Creating a compelling subject line captures attention and motivates readers to open your emails. However, false subject lines are another reason your emails are sent to spam.

Given the volume of communications that customers are bombarded with on a daily basis, marketers must boost their game. Creating eye-catching subject lines is essential, but some marketers go too far.

Here’s a sample of subject lines from a typical spam folder. Several of them confirm purchases, although the subscriber never made a purchase from the business, while others make unrealistic financial promises:

Solution: Be truthful.
You may be honest while creating enticing subject lines. To grab the attention (and action) you want, you may utilize comedy, tease a freebie within, or customize the subject line.

Keep in mind that your emails are an extension of your firm. Customers are discouraged by deceptive messaging.

  1. A high proportion of’spam words’
    When you send an email, a spam filter examines it to determine if it should be sent to the inbox or the spam bin. Consider a spam filter to be a “truth bot” that verifies the integrity of your email. Because the bot cannot read and interpret email like a person, it is programmed to recognize particular terms often used by spammers.

If a large number of “spammy terms” are discovered, you got it, this is one of the reasons your emails are routed to spam.

Solution: Avoid using spam words.
Which terms are deemed spammy? Excellent question. You may find a list of spam terms here. However, the list is constantly expanding to keep up with spammers’ evolving strategies.

The majority of the words are about offers that seem too good to be true or unattainable promises. The phrases “free money,” “easy investment,” and “get additional income,” for example, are all red flags for spam filters.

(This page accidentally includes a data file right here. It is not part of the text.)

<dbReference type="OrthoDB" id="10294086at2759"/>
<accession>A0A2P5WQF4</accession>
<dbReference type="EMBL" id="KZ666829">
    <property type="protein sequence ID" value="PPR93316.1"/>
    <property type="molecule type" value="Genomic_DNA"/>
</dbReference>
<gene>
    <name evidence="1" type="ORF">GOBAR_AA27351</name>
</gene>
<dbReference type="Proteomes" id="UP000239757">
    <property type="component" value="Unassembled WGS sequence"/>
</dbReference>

Just be truthful, and you should be OK.

Fortunately, if you use an email service provider like Emma, you’ll also have access to a spam checker, which checks for anything that a spam filter may label as spam. Emma’s spam checker examines your email’s content, language, file sizes, and the reputation of any links you’ve supplied.

To increase the odds of delivery, utilize the spam checker before sending an email.

  1. Your communication has several misspellings and grammatical faults.
    Spammers who aren’t native English speakers may struggle with correct spelling and grammar. Any spam filter will identify an email that has misspelled words, out-of-place punctuation, or terms that aren’t often used in normal dialogue.

Solution: Proofread your mails and apply accuracy checking tools.
Everyone makes errors, whether they speak English or not. It just takes a few glitches for a spam filter to reject your email.

Spend some time proofreading your email. Start with the last sentence and work your way up. You’ll push your brain to read what’s written if the words are taken out of context.

Furthermore, there are various technologies that can go beyond a simple spell check. Grammarly, for example, may detect misspellings and grammatical problems, while the Hemingway Editor examines your content in more detail and flags run-on sentences and passive voice.

Before you send an email, run your text with these tools.

  1. There is no way to unsubscribe.
    Subscribers should always be able to unsubscribe from your list. If a subscriber wishes to discontinue their email contact with you, they may do so at any time. Actually, it’s the law. According to the CAN-SPAM Act, every email must have an unsubscribe link. It must be straightforward to locate and opt out.

Another reason your emails end up in spam is a lack of an unsubscribe button.

Add an unsubscribe link as a solution.
The answer is straightforward. You must provide an unsubscribe link. Most links are found at the bottom of an email, such as this:

An unsubscribe link is automatically included if you use an email service provider like Emma. If a subscriber decides to unsubscribe, Emma removes him or her from your list. It’s straightforward.

Wrap up
Spam’s definition has evolved. Spam is no longer defined as fraudulent emails sent by unsavoury characters; spam is instead defined as any undesired email. Understanding why your emails go to spam allows you to make essential changes such as obtaining permission, delivering targeted emails, being honest, and sending error-free communications every time.